@accalia I've been relatively happy with Apache CXF (modulo the fact that it's a Java framework). There are some tricky bits, but they're generally tricky because the thing in question is tricky, so I'm not upset over that. It can also let me push bytes directly when I need to, which makes moving even large amounts of data quite easy. It also doesn't try to take over your life; it knows its place and sticks to it.

    The only real downside is that the code is internally complicated, so you get bunker-busting stack traces. Yet you virtually never need to look under the hood.


  • sockdevs

    @dkf said in API Design:

    The only real downside is that the code is internally complicated, so you get bunker-busting stack traces. Yet you virtually never need to look under the hood.

    ah. one of the chromeplated ones.

    still it seems you are at least aware that the mongoose vomit is in there too.

    i think it's one of those things where if we actually left the mongoose vomit out things would stop working......



  • @accalia it's unavoidable in web development, that's why I avoid web development. browsers run on vomit



  • @dkf said in API Design:

    @rad131304 said in API Design:

    they have wildly different information needs

    Are they really the same object then?

    I'm of the opinion that it's best to keep the API layer fairly direct and expose the underlying model relatively straight-forwardly. That stops you from going too mad. If you want to apply some sort of information selection profiles to objects, you might do that by adding query string parameters:

    /app/objects/123/splurgle?view=simple
    

    Like that, code can select the fields it wants in fairly sane patterns (and you can implement defaults when you feel like it) without disturbing that the actual path names the entity that you're talking about.

    The actual format that you retrieve (e.g., JSON or XML) ought to be done by content negotiation.

    It's a bit different than just a "simple" vs "detailed" request - when I hit the endpoint from a management perspective, I only want the 5 or 6 items that I'm actually allowed to manage, but when I hit it from the app perspective, I need paged results in, say, batches of 20.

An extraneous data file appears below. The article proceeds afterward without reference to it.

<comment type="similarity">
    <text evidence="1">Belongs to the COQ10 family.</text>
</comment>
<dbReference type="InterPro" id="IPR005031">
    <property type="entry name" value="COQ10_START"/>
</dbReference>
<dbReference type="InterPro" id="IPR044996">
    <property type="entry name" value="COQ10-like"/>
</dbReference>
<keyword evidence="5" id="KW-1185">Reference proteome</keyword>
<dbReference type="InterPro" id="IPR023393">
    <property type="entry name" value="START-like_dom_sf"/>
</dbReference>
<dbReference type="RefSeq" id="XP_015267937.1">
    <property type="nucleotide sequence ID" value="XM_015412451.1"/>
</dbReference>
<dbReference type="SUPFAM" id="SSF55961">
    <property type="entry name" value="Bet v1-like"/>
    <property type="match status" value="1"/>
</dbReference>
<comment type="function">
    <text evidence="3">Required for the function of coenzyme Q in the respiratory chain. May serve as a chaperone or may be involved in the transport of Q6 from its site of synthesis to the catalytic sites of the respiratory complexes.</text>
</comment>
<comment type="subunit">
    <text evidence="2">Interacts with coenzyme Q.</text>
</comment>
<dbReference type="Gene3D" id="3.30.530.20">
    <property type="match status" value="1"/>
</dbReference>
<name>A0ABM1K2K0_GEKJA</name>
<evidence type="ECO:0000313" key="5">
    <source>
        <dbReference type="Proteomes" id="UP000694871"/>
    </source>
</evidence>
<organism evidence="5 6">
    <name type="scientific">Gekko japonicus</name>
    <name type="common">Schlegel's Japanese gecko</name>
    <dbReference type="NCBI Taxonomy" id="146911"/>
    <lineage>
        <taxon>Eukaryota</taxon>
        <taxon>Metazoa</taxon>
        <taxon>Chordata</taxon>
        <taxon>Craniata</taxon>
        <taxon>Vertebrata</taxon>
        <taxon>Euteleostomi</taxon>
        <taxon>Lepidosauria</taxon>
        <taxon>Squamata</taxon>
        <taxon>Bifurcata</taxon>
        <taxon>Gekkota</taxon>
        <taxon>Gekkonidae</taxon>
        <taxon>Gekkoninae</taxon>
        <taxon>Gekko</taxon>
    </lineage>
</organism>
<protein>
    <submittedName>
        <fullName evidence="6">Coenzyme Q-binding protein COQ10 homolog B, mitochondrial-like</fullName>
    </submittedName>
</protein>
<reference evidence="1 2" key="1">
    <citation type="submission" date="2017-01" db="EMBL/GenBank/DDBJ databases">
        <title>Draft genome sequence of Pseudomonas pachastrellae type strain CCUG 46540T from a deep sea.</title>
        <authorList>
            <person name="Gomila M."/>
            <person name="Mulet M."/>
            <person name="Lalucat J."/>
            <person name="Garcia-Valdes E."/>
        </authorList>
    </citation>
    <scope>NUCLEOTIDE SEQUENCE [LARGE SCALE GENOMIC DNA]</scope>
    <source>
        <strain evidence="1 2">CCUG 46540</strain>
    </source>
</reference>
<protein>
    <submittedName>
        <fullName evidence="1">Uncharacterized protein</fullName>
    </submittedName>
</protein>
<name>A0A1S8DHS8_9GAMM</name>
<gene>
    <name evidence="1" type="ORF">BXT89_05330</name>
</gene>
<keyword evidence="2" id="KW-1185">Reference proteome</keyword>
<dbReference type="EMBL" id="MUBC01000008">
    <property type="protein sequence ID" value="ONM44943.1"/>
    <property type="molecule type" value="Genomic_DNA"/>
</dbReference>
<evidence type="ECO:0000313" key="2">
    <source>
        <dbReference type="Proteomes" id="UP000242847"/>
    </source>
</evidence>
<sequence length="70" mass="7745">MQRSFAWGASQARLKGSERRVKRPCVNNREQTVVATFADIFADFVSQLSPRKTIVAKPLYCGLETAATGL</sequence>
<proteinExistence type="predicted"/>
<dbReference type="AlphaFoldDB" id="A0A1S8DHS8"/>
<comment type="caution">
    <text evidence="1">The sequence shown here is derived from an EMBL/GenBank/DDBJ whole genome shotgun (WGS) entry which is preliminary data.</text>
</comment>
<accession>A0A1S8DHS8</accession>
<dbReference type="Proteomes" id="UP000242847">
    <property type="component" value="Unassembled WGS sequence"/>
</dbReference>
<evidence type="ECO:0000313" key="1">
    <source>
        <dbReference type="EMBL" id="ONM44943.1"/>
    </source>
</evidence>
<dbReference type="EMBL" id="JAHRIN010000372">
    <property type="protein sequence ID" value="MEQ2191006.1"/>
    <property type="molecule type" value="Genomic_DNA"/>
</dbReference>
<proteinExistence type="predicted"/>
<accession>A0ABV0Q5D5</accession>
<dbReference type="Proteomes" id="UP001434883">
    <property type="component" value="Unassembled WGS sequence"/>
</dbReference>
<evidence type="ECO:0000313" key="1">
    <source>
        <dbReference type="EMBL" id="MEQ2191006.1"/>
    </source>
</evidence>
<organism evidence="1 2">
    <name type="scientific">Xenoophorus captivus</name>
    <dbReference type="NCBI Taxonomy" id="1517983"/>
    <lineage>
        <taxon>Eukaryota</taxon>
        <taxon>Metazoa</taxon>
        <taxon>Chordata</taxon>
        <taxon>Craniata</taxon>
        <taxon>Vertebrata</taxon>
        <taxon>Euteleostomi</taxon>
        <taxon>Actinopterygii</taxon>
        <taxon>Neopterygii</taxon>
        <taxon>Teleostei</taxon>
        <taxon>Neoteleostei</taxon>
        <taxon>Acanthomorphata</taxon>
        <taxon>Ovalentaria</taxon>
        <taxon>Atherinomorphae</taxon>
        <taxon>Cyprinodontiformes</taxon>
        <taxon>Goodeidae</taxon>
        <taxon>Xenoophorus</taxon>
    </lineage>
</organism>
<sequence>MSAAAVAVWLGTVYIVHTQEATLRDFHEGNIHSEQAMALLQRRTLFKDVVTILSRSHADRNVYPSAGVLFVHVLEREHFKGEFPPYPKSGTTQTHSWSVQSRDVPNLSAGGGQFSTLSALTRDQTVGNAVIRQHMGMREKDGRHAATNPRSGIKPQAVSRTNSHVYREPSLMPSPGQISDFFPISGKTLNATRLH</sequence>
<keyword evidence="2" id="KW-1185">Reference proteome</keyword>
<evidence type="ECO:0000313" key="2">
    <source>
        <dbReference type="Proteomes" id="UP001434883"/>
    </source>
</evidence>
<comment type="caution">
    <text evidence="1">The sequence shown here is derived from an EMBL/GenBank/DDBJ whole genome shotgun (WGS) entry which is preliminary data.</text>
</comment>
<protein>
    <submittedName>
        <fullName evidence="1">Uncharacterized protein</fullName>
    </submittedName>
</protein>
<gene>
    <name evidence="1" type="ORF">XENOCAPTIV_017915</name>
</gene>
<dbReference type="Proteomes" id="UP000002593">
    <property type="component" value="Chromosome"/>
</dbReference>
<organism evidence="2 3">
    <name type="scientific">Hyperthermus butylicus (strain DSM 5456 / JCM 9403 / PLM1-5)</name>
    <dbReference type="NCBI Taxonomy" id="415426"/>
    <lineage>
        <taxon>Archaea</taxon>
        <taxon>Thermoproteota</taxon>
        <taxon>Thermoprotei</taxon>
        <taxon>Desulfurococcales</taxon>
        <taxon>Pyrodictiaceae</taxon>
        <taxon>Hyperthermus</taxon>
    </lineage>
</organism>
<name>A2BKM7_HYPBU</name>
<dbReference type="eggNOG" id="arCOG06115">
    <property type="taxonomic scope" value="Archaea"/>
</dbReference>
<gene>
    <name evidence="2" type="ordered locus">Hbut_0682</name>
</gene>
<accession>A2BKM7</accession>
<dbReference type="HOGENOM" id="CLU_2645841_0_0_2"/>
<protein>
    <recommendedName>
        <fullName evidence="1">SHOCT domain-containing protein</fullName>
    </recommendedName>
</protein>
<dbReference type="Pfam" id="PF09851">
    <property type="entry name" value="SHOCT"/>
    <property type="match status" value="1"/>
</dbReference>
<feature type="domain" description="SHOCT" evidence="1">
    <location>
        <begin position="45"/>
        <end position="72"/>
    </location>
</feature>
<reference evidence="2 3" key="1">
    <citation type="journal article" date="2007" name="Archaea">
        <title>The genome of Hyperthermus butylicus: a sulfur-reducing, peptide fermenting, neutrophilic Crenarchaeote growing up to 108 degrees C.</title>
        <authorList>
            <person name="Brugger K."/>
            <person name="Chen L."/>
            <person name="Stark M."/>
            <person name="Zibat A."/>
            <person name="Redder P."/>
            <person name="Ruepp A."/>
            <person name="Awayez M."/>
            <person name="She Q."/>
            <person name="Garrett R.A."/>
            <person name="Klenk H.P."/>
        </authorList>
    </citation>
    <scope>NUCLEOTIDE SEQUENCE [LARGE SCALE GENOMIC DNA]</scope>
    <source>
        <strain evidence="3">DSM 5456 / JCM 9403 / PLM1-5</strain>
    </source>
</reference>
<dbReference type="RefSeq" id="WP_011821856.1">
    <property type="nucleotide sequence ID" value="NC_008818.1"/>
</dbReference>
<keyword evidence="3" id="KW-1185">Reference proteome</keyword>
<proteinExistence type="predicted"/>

I was being too complicated. Your approach seems like the sanest way to deal with the issue.


  • :belt_onion:

    @rad131304 said in API Design:

    My solution was to use application/vnd.[stuff]+json Accepts headers with object versions in addition to endpoint versions ... but this still feels almost needlessly complex. Any experience on either or both approaches would be appreciated.

    I'm a fan of the Content-type header. One thing I use it for is when you have a resource and want to send two different "messages" to it to indicate a different state change, e.g. a "succeeded" and a "failed" message. Versioning works too. Similarly the Accepts header works well for simple negotiating like versions or XML vs. JSON.

    However, returning completely different information from GETting a resource with a different Accepts header seems like a smell. For that I'd use a different URI, maybe like dkf's example. Using headers on a POST gives me less trouble.

    The real trouble with this Content-type setup is that it's somewhat hard to get running some frameworks. ASP.NET MVC WebAPI needs custom attributes while Java's JAX-RS can do it without breaking a sweat (though anyone working with WebAPI will soon realize that it is very flexible but doesn't come with anything out of the box - MIME-multipart serialization, I'm looking at you). It might be worth investigating your platforms before you commit to a design.


    Of course, all of this is very hard to reason about without a real example. Giving examples of an "app" object versus a "management" object might help to understand your design.